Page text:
For a show that made its mark with over-the-top characters, fashions and plots, "Ugly Betty" has an understated surprise tonight. The series' penultimate episode features a moment fans know is coming, but its restrained execution proves that "Ugly Betty" still deserves a special place in TV history.
It's been four years since "Ugly Betty" introduced TV viewers to then-11-year-old Justin Suarez, Betty's (America Ferrera) artsy, fashion-forward nephew. Played by then-newcomer Mark Indelicato, Justin immediately stood out as a fresh TV character, a child too young to understand or proclaim his sexual orientation but compellingly comfortable in his own skin. That he was part of a traditional Latino family that embraced him no matter what Broadway tunes he was singing or what designer he name-dropped only made Justin more distinct in the TV landscape.
Tonight, Justin comes out to his family -- not in a melodramatic way or as a result of being outed by someone else -- but in his own sweet, adolescent Justin way. For weeks, viewers have seen Justin struggling with his feelings, forcing himself to like a girl and then allowing himself to like who his heart truly likes, his friend, Austin (Ryan McGinnis). Last week's episode ended on a cliff-hanger, with Bobby (Adam Rodriguez) catching his soon-to-be-stepson kissing Austin on the front steps. That's where the story picks up tonight, and though we won't reveal the details, be warned. By the time Amanda (Becki Newton) tells Marc (Michael Urie), "Don't cry, it makes you look like a girl," it will be too late.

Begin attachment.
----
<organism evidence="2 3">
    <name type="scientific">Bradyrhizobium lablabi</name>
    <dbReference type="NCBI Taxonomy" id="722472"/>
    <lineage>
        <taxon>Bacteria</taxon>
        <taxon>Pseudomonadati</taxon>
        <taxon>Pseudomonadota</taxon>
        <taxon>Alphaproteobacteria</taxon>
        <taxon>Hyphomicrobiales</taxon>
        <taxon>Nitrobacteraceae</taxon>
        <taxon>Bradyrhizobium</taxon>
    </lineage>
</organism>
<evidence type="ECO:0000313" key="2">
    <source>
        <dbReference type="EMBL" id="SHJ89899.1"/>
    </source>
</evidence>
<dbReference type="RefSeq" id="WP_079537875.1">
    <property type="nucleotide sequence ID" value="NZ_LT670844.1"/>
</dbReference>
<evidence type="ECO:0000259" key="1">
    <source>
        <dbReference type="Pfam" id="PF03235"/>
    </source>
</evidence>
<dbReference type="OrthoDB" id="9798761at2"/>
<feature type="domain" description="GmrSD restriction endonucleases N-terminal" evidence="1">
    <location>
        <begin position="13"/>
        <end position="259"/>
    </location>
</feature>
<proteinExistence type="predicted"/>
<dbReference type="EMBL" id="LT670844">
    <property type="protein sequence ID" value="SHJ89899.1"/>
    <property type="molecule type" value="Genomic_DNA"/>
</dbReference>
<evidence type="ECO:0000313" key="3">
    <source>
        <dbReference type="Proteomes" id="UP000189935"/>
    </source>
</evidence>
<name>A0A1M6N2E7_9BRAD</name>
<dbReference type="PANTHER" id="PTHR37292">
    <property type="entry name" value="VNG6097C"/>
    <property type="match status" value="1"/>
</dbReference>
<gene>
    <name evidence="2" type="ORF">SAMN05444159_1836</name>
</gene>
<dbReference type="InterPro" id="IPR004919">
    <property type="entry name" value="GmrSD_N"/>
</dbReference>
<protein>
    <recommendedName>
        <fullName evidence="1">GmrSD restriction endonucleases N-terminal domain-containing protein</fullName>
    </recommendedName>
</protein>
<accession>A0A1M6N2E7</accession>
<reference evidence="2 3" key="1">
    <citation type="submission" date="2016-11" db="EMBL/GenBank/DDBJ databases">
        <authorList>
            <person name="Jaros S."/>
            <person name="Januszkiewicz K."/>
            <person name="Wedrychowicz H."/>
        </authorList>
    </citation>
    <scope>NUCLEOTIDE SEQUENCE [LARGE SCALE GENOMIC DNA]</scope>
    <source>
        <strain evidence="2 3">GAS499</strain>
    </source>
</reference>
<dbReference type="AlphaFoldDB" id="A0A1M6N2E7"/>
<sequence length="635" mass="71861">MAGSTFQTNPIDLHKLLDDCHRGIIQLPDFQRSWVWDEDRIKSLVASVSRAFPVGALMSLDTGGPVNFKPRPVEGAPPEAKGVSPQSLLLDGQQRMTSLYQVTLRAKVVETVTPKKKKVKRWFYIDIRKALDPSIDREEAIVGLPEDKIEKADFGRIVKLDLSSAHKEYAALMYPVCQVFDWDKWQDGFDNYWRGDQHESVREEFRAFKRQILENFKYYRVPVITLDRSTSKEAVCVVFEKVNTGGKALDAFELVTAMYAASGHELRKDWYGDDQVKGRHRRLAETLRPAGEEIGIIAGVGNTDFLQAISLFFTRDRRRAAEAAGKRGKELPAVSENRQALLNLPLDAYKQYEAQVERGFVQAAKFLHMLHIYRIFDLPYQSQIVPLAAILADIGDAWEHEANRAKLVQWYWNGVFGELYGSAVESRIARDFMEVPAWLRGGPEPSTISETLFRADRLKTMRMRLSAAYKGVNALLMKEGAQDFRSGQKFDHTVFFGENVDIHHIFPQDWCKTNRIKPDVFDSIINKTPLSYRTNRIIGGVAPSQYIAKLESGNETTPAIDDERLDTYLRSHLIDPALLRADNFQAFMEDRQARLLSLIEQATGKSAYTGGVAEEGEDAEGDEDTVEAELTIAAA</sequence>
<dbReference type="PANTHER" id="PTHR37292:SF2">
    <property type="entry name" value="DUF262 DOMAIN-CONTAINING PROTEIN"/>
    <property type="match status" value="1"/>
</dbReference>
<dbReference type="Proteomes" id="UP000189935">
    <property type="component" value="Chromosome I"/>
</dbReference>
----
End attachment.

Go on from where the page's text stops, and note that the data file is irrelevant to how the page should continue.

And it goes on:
"I think the writers have really done this whole transition, this whole discovery, with such grace and in not a cliche way," said Indelicato, 15, during a telephone interview on Tuesday. "I definitely thought there was going to be a cliche dramatic breakdown crying moment. And I don't think it should be like that because that's not the message we wanted to put across. We don't want people to be afraid to tell their family and friends who they are. In the episode, you're going to see how the family deals with everything and how Justin deals with everything and it's an eye-opener for people that need some clarity."